The Truth About the Forum: It Is Indeed Theater

The Truth About the Forum:
It Is Indeed Theater
By Susan M. Halpern
Former Addison Councilmember (1992-1999)

I previously wrote about the candidates “forum” that is apparently being orchestrated by Meier and his cadre.  Again, I’ve touched a nerve, and my analysis is being challenged.  So let’s talk about it.

First and foremost, I am delighted that I have forced these folks into finally admitting that they are providing the questions in advance.  This was always concealed from the public, which caused the public to believe they were watching extemporaneous answers.  That is obviously deceptive.  Congress condemned the practice of providing answers in advance in connection with the infamous quiz shows.  It is equally inappropriate here because it causes people to give undue weight to answers given by candidates, not realizing that they are simply reciting what they prepared and rehearsed in advance.  It misleads the public regarding the knowledge of the speakers, and that clearly matters.

Now these folks argue: Aw heck, these are just ordinary folks! Volunteers!  Golly, how could they know all this stuff??!!  Which, of course, totally misses the point: the public is entitled to candor, not deceit.  If a candidate lacks knowledge, the public is entitled to see that for themselves.  The fact is that presenting rehearsed answers as if they were extemporaneous is entirely deceptive.  And by the way, the fact that these candidates supposedly don’t know which questions they’ll be asked of the 4-5 they submitted doesn’t change any of it.  The format is a sham.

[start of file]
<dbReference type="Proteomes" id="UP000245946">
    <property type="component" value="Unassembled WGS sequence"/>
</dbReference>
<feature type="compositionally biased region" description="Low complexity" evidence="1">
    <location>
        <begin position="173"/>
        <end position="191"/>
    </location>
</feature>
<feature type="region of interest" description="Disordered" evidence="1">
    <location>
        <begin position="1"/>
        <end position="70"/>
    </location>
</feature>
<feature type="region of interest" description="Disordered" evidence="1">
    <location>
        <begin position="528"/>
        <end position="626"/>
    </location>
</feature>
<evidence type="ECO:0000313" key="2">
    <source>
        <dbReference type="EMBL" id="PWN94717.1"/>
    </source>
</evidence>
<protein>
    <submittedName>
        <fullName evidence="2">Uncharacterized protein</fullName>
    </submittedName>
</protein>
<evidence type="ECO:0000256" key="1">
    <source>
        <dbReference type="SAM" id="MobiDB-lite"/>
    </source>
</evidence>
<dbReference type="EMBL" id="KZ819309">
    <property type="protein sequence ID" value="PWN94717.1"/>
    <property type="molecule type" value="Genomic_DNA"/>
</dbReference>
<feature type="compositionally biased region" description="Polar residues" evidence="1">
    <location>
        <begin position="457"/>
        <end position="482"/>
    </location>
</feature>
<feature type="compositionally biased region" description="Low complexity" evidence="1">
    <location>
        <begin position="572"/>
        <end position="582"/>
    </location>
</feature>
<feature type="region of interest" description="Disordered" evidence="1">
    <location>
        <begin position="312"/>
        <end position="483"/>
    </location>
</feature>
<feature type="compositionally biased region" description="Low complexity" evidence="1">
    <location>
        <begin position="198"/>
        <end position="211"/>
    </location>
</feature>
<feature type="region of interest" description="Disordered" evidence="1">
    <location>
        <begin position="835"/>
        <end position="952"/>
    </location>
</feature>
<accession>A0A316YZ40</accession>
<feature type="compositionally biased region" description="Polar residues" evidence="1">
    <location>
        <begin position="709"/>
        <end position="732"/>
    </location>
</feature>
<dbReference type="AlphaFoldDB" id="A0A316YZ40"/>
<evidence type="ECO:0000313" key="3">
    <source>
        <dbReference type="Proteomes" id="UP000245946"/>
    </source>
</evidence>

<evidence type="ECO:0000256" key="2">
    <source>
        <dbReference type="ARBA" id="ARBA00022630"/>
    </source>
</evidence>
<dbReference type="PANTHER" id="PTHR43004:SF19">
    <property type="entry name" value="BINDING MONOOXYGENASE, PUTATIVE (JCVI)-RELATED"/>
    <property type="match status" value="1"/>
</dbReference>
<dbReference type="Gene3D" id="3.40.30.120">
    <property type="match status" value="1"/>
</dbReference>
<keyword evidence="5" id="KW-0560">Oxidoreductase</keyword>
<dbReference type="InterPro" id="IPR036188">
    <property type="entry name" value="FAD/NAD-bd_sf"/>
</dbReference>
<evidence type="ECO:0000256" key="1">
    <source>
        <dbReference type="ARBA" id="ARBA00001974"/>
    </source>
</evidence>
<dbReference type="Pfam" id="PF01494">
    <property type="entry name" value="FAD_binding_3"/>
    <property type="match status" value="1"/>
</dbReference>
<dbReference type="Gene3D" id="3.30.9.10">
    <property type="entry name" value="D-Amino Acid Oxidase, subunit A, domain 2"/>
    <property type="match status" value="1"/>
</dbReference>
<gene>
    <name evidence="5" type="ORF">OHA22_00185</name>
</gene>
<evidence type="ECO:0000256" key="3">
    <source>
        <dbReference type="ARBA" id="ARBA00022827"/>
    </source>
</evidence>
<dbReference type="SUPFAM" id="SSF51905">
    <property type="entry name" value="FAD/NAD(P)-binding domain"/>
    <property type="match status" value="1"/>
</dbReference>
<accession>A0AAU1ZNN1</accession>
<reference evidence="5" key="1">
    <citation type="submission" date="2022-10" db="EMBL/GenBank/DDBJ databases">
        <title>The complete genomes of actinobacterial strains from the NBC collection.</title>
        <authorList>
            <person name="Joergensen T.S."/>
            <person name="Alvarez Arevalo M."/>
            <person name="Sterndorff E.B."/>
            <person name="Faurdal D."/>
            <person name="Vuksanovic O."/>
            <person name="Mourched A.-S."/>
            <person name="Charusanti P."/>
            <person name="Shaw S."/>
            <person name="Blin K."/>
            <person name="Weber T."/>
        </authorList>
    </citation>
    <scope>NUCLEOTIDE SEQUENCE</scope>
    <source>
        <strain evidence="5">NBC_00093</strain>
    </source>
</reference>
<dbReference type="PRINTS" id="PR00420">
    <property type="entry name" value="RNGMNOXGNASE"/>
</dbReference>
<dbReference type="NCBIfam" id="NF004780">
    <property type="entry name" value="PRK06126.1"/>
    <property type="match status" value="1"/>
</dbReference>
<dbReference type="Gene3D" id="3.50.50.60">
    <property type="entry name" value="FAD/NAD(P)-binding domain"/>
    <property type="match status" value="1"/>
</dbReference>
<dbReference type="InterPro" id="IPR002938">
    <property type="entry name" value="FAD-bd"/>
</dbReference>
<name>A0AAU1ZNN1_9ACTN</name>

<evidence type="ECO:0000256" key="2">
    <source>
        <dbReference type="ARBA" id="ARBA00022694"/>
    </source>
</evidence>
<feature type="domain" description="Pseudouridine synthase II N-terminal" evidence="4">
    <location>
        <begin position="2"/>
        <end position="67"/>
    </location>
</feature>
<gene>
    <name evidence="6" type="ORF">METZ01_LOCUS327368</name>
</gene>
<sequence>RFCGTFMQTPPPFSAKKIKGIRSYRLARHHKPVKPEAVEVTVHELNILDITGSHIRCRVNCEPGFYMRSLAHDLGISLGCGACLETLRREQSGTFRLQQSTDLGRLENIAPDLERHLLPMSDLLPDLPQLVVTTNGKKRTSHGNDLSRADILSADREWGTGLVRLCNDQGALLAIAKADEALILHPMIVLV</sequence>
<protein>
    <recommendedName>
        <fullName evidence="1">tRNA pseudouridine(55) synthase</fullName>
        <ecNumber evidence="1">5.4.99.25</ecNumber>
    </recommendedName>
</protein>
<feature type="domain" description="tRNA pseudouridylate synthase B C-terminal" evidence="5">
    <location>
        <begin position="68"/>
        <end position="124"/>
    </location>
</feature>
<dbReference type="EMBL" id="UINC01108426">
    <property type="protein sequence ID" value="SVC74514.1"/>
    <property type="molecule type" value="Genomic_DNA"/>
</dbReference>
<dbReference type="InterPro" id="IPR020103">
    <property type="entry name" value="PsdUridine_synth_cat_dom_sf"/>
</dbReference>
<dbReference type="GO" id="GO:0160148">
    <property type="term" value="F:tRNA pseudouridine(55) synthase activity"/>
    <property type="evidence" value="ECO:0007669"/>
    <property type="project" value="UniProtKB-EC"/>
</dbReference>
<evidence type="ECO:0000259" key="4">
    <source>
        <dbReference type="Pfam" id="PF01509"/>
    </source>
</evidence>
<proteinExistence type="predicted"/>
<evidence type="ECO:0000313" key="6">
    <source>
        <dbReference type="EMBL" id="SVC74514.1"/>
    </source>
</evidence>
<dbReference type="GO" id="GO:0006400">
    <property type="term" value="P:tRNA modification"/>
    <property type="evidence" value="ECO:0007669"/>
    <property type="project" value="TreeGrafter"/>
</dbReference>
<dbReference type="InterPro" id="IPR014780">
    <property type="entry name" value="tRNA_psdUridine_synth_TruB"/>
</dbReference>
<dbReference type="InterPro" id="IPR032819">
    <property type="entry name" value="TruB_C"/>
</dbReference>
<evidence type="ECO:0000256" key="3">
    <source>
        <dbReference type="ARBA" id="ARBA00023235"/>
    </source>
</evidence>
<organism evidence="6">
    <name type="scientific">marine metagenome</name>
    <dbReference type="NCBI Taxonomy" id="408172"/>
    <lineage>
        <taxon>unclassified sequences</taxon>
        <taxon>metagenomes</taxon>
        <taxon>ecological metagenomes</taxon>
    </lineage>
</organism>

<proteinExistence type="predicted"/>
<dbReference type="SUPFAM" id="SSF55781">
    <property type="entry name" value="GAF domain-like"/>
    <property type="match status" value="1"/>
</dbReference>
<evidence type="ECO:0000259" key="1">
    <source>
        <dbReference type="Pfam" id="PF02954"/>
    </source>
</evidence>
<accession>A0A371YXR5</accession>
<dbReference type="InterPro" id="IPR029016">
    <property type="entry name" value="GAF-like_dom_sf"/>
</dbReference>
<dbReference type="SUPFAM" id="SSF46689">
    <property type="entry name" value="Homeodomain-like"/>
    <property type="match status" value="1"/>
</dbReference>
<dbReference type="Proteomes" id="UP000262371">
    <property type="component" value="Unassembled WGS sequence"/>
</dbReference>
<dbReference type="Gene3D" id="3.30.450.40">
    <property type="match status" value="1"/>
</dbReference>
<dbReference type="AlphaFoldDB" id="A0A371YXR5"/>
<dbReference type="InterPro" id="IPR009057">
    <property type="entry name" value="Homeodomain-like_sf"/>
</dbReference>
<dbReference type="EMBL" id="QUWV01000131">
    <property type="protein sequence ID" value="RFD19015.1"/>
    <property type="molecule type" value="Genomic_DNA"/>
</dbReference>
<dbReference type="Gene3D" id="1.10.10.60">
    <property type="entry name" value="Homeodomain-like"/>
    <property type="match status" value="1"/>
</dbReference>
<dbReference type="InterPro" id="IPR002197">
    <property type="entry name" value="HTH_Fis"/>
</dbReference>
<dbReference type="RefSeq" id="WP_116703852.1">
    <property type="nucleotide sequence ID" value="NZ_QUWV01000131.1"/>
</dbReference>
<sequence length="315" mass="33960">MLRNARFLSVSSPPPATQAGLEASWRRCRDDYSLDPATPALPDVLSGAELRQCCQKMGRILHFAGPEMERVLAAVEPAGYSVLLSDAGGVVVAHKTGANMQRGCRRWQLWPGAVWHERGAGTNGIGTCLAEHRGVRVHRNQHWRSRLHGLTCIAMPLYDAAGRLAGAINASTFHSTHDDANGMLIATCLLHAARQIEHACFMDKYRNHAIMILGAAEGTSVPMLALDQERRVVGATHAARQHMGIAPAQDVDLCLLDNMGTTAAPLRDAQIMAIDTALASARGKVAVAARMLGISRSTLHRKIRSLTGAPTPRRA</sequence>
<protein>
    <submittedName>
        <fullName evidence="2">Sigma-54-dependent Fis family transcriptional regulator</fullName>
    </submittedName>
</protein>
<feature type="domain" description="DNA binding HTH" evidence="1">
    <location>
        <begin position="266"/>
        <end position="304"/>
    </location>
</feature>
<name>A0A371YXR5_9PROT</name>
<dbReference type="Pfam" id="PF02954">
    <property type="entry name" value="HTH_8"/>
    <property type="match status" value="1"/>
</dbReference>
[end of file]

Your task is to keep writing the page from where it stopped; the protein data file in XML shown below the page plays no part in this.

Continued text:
I’ve also pointed out that the public won’t get to ask questions.  I stand by it.  You won’t.  Oh sure, you can “submit” a question on an index card.  But then “someone” will choose which of those questions will be asked.   So, who will the “someone” be, and what criteria will they use to “screen” the questions?  No one knows, but this much is certain: the three non-incumbent candidates won’t have any say at all regarding any of it.  Sound fair or appropriate to you?  It’s not.  The opportunity for manipulation is clear: just make sure the index cards include pre-arranged questions and then lob them up to the candidates whose handlers appear to be behind this event.

You have to wonder: if these folks are truly qualified, why all the theatrics?  Why not just show up and answer the questions the public asks?

Regarding the date: Paul Walden, Jim Duffy and Al Angell weren’t consulted. Their first notice was a March 13, 2016 email announcing the date and format, which began: “As you are aware.”  Well, since they hadn’t been contacted, they were obviously not “aware.”  That’s factual, no “inference” required at all.  But then, the email makes clear that someone was “aware.”  So who was “aware?”  Well, the only folks left are the incumbent candidates, and that makes it pretty darn clear that they were consulted.